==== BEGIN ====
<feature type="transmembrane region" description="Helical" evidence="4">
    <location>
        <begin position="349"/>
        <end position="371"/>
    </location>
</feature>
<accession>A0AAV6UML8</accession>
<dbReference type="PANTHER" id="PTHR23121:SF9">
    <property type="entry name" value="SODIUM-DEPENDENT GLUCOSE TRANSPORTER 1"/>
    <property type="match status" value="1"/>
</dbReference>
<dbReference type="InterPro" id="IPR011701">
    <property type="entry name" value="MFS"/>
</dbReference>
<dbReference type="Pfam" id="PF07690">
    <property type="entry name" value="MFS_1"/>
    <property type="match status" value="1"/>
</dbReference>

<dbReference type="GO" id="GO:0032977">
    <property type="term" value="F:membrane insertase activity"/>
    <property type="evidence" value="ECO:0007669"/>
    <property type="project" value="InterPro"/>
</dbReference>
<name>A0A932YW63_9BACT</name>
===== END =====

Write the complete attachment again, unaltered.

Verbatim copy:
<feature type="transmembrane region" description="Helical" evidence="4">
    <location>
        <begin position="349"/>
        <end position="371"/>
    </location>
</feature>
<accession>A0AAV6UML8</accession>
<dbReference type="PANTHER" id="PTHR23121:SF9">
    <property type="entry name" value="SODIUM-DEPENDENT GLUCOSE TRANSPORTER 1"/>
    <property type="match status" value="1"/>
</dbReference>
<dbReference type="InterPro" id="IPR011701">
    <property type="entry name" value="MFS"/>
</dbReference>
<dbReference type="Pfam" id="PF07690">
    <property type="entry name" value="MFS_1"/>
    <property type="match status" value="1"/>
</dbReference>

<dbReference type="GO" id="GO:0032977">
    <property type="term" value="F:membrane insertase activity"/>
    <property type="evidence" value="ECO:0007669"/>
    <property type="project" value="InterPro"/>
</dbReference>
<name>A0A932YW63_9BACT</name>